Why Are So Many Nonprofits Renaming?

5 min read

There comes a time when many social sector organizations must ask themselves a difficult question: is going through a nonprofit renaming exercise necessary for our success, and possibly even for our survival?

If your nonprofit is currently facing challenges like a disconnect between your name and your mission, or a misalignment between initiatives you want to pursue and how your brand is perceived externally, it may be time to consider a new name. At Prosper Strategies, we’ve observed a renaming trend take off firsthand, and have received a record number of renaming and rebranding inquiries in the last year.

Is going through a nonprofit renaming exercise necessary for our success, and possibly even for our survival? Click To Tweet

We expect to see many organizations continue this trend of renaming and rebranding in the next year to help tackle the challenges they face and effectively achieve their missions. Many organizations choose to rename and rebrand in order to:

  • Use more progressive language that better represents the stakeholders they serve
  • Align with a broadened scope for their mission
  • Differentiate from other organizations in their space

In this post, we’ll explore each of these motivations for renaming and discuss what your organization should do if you’re considering renaming for one of these reasons.

Use more progressive language that better represents the stakeholders you serve

When Resilience –– formerly known as Rape Victims Advocates –– approached Prosper Strategies and Substance Strategic Visual Communication to help rename and rebrand their organization, they sought to evolve their brand to align with how they preferred to talk about, and to, their clients. During our recent panel and roundtable dinner on the Role of Brand in the Nonprofit Sector, Resilience executive director Erin Walton told a story about how, during her interview with the organization, the board told her they didn’t refer to the people they served as victims, but as survivors. She immediately recognized that having the word “victim” in the organization’s name was problematic, and they needed to make a change.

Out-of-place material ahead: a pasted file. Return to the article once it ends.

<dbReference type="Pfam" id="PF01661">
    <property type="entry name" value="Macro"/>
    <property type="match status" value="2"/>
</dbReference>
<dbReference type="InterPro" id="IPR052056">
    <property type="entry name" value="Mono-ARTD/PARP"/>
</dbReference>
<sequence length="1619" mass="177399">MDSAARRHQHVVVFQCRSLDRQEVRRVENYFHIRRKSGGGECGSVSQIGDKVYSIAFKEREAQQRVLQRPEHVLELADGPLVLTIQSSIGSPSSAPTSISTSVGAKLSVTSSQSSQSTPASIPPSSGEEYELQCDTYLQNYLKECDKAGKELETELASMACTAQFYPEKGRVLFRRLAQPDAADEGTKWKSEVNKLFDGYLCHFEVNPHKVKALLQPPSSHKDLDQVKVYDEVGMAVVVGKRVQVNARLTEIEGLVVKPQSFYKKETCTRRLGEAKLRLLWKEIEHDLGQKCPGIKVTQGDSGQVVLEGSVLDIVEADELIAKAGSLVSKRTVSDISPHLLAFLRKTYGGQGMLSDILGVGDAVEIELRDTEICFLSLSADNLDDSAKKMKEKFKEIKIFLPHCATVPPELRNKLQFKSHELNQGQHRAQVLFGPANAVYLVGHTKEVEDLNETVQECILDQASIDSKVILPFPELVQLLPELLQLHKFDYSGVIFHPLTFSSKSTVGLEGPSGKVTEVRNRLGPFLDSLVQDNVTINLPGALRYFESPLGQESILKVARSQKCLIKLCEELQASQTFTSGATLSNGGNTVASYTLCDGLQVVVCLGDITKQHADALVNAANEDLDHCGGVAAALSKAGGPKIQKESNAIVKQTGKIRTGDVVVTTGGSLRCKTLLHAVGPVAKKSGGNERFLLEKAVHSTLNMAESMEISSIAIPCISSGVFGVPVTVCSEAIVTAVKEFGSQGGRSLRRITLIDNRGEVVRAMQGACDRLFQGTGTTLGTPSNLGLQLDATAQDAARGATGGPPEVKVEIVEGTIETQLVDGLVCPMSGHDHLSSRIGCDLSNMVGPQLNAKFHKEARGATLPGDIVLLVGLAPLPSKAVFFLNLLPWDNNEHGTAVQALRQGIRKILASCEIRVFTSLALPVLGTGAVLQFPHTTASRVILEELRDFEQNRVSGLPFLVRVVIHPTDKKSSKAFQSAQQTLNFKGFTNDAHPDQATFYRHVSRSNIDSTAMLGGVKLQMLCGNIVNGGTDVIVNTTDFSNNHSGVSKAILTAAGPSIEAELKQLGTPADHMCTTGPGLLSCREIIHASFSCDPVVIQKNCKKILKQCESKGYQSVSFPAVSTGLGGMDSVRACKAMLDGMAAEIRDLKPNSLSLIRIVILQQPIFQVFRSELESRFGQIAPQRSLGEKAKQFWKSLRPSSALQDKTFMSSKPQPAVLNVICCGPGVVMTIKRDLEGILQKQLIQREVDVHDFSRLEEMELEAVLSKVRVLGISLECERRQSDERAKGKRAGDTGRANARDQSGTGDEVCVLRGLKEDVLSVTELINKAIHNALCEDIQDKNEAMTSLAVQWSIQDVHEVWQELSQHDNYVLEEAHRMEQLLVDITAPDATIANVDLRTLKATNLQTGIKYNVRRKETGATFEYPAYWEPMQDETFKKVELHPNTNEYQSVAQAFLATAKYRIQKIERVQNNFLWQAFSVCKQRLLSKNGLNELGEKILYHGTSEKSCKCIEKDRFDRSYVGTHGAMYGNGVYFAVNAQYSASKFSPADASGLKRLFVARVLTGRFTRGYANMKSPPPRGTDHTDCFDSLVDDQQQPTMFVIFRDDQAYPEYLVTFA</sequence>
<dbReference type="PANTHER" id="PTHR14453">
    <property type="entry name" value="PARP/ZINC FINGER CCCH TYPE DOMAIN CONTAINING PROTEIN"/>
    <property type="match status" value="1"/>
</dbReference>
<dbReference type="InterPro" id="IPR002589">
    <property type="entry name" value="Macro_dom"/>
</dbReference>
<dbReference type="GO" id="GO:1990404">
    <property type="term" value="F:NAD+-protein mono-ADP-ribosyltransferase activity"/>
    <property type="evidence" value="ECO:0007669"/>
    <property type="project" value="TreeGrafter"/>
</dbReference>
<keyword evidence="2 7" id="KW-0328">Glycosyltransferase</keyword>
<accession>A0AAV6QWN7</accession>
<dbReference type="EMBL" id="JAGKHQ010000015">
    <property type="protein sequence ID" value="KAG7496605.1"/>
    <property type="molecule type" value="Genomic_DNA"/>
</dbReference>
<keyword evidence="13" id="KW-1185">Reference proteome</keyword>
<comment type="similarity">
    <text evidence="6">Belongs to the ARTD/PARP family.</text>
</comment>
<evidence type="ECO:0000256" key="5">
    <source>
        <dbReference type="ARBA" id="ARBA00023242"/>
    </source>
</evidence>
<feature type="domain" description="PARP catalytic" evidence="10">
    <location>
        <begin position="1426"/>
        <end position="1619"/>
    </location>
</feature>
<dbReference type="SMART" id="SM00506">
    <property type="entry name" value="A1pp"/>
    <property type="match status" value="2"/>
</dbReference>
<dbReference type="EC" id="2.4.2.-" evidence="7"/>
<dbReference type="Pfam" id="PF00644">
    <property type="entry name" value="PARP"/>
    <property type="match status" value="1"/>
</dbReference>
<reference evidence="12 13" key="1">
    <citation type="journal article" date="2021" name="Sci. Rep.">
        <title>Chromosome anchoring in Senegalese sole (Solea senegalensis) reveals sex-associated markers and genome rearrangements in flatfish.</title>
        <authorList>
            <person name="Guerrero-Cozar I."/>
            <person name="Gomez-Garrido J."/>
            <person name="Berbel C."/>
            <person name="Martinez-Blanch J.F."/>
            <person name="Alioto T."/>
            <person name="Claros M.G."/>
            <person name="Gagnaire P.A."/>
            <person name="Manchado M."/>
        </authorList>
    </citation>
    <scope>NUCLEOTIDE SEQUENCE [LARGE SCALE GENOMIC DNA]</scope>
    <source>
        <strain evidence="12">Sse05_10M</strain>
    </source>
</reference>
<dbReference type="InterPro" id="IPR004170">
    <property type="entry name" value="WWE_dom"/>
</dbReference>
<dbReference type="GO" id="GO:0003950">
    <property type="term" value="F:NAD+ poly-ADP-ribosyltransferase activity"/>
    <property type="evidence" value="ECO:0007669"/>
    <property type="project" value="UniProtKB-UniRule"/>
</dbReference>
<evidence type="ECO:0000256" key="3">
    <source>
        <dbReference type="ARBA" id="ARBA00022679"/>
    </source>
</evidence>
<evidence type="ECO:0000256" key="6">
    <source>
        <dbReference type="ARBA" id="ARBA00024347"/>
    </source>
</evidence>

Further, in a recent interview with Crain’s Chicago, Walton said that “‘victim’ is a trigger word that doesn’t resonate with some survivors.” She also noted that the former name occasionally impeded fundraising because sponsors didn’t want their brand names associated with the word “rape.”

Resilience followed a larger trend of more organizations who are striving to use “strengths-based” messaging in both their names and all communications materials, rather than “needs-based” messaging. This is done in an effort to empower their beneficiaries, rather than presenting them as helpless victims in order to generate sympathy, which can negatively shape perceptions of individuals and whole communities. If you’re concerned your current name may not accurately reflect your community’s preferences or empower them the way you strive to, it may be time to consider renaming your nonprofit organization.

Aligned with a broadened scope for your mission